The condition of Sri Lanka’s prisons is somewhat dire. At any given time, between 25,000 to 30,000 people are in the system. These 25,000 are crammed into a space fit for 11,000. The resulting conditions are unsavoury, to say the least.
There have been no reforms in the existing system since 1844. The daily living conditions of prison inmates has been largely ignored.
Unfortunately, some prison inmates are guilty of any wrongdoing. Take, for instance, the youngest inmates- the children. It is not unheard of for female inmates to give birth in prison. Perhaps some female inmates have no relatives to care for their children. One way or another, these young children spend their childhoods in prison, through no fault of their own.
“It’s a horrible situation,” said Nilushi, a visitor to Welikada prison. She described how mothers, in a desperate bid to give their young infants space to crawl and play, had placed them just outside the bars of their cells. These children spend their time on a narrow, dirty strip of floor. Hardly a promising childhood. One might wonder what the future holds for these children, who have nowhere else to go.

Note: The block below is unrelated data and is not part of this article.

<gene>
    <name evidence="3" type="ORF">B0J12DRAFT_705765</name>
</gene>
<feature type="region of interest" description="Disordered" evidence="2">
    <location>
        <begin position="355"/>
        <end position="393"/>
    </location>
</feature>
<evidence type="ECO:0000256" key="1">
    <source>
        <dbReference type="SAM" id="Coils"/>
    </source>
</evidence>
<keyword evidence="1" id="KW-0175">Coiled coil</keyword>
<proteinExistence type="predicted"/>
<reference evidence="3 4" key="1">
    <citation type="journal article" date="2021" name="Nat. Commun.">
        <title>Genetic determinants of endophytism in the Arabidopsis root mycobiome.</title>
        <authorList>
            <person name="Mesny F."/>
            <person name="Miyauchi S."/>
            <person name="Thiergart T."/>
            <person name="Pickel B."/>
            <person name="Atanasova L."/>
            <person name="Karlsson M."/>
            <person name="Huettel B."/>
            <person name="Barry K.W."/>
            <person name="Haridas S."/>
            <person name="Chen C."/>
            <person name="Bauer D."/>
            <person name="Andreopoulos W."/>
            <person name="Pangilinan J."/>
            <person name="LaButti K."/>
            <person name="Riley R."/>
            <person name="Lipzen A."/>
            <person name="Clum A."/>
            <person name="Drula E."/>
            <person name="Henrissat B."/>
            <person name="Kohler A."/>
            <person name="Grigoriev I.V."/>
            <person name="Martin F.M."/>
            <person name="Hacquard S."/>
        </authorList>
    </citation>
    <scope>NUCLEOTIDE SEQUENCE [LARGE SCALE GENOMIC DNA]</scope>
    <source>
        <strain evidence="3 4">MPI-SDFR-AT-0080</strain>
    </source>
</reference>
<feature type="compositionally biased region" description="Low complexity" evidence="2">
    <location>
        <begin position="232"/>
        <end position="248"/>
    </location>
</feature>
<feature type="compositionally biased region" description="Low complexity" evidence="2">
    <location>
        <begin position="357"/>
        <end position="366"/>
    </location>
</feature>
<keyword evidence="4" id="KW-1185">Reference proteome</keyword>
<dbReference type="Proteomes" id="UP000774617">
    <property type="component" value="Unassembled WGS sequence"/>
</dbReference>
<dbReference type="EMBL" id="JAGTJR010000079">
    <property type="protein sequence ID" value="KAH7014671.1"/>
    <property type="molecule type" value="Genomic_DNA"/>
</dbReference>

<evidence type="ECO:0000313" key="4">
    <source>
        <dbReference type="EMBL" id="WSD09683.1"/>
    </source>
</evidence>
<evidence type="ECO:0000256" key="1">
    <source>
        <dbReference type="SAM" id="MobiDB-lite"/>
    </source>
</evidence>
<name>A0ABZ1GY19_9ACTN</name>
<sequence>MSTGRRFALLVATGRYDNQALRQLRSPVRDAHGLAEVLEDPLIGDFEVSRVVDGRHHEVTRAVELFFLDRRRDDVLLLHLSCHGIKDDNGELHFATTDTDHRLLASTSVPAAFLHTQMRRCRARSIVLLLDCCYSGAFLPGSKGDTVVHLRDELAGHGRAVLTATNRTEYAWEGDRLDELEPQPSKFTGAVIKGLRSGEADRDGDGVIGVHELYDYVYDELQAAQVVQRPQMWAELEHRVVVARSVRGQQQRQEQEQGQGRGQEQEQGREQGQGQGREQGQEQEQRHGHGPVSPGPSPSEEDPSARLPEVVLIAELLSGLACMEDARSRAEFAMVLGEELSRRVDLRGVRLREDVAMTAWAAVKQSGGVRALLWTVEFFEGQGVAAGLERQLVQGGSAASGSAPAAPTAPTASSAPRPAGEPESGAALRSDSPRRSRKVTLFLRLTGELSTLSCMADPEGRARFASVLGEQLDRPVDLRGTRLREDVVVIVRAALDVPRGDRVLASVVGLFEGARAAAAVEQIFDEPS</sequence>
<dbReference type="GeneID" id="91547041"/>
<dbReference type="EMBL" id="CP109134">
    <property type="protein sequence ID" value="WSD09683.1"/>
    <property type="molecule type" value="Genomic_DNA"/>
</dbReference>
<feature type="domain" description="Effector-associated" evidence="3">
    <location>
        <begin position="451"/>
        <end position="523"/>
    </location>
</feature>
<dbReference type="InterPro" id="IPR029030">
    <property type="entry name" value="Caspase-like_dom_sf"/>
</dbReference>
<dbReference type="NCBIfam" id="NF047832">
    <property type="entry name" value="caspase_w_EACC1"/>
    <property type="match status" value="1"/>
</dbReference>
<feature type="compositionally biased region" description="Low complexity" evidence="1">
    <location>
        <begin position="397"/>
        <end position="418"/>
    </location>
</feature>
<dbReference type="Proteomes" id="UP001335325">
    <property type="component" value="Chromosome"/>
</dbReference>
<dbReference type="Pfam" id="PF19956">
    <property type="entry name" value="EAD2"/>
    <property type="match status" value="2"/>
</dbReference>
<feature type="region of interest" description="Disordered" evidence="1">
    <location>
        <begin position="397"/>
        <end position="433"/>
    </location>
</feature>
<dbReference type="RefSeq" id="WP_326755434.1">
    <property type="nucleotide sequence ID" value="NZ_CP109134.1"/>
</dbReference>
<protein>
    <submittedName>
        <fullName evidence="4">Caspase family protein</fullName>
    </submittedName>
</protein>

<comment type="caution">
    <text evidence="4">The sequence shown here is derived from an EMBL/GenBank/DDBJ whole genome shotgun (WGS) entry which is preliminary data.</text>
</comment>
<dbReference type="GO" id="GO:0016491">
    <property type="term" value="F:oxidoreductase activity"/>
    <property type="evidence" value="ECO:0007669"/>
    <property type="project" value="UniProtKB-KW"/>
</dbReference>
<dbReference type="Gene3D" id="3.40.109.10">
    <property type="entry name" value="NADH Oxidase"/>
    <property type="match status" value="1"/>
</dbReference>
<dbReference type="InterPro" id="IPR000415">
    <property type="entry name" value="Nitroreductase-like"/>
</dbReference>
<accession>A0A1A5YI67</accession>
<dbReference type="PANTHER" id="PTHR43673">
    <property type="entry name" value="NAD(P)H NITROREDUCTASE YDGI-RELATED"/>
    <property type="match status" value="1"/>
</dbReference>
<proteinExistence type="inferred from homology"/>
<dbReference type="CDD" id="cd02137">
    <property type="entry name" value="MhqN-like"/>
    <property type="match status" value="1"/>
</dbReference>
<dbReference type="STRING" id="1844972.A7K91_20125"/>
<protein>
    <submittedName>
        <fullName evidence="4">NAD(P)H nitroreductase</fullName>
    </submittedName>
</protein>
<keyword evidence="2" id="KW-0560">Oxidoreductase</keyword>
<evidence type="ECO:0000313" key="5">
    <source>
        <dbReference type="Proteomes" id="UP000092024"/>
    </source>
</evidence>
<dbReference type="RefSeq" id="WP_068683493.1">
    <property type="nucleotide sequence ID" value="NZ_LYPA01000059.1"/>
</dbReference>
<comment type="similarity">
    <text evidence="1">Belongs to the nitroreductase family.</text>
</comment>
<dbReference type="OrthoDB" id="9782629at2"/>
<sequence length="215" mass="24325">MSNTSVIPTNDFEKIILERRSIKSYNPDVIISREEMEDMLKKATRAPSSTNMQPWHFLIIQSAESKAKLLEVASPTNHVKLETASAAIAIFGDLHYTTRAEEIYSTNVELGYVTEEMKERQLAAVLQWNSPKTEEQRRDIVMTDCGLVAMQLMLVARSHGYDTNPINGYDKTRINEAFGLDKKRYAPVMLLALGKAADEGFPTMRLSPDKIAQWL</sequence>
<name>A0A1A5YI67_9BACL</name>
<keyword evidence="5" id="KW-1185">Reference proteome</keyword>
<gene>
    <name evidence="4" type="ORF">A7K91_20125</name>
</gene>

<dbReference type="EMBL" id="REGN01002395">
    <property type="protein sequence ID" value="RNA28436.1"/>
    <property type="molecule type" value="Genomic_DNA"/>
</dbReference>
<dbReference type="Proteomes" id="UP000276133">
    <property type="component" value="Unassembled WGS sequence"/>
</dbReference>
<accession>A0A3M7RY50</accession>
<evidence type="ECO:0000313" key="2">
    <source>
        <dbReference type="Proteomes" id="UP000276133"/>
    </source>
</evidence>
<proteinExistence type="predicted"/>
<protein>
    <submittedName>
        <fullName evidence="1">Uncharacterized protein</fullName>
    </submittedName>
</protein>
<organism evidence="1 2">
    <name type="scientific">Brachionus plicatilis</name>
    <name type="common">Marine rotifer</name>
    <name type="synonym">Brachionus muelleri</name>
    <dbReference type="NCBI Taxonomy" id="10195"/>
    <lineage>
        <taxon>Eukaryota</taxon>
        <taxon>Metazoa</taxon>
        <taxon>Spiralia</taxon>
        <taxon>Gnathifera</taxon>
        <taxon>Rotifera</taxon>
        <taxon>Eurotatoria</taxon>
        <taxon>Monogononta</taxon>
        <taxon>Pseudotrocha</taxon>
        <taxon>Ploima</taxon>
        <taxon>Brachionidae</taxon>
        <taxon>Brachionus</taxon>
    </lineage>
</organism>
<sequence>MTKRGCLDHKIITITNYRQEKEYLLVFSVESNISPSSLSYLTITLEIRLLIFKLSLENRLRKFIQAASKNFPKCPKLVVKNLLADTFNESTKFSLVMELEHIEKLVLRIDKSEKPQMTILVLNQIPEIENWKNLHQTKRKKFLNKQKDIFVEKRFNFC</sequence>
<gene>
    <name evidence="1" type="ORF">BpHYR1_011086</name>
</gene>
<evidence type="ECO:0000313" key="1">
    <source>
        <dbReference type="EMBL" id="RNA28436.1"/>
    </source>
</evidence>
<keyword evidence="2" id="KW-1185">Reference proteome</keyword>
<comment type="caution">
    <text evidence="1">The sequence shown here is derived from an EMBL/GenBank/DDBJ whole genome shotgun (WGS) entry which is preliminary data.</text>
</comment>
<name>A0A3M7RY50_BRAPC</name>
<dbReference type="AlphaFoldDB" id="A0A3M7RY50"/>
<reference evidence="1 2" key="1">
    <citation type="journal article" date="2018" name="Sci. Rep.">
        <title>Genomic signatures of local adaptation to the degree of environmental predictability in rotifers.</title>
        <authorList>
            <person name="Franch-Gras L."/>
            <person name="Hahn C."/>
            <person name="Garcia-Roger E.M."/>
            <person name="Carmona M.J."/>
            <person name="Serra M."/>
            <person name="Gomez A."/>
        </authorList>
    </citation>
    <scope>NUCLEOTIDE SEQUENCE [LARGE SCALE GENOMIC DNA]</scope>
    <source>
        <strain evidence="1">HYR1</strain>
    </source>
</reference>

However, there is hope. In the aftermath of the civil war, local authorities are finally beginning to focus on development issues. Prison Reforms and Rehabilitations Minister D E W Gunasekara revealed that long term plans for the expansion of Sri Lankan prisons are in the works.
Among the latest projects is a new prison for women and children in Kalutara. The prison was constructed in collaboration with the UNDP. This prison features more open space, so the young children have freedom to play. Projects are also in the works to move Bogambara prison inmates to larger premises in Palakelle. In the short term, Gunasekara is planning to install more kitchens and toilets.
Although the system is meant to be punitive, there is no excuse for the insanitary conditions prevailing in local prisons. However, it looks as if people are finally paying attention. The extensive planned reforms aim to ease congestion as well as improve living conditions overall. As the saying goes, “better late than never.”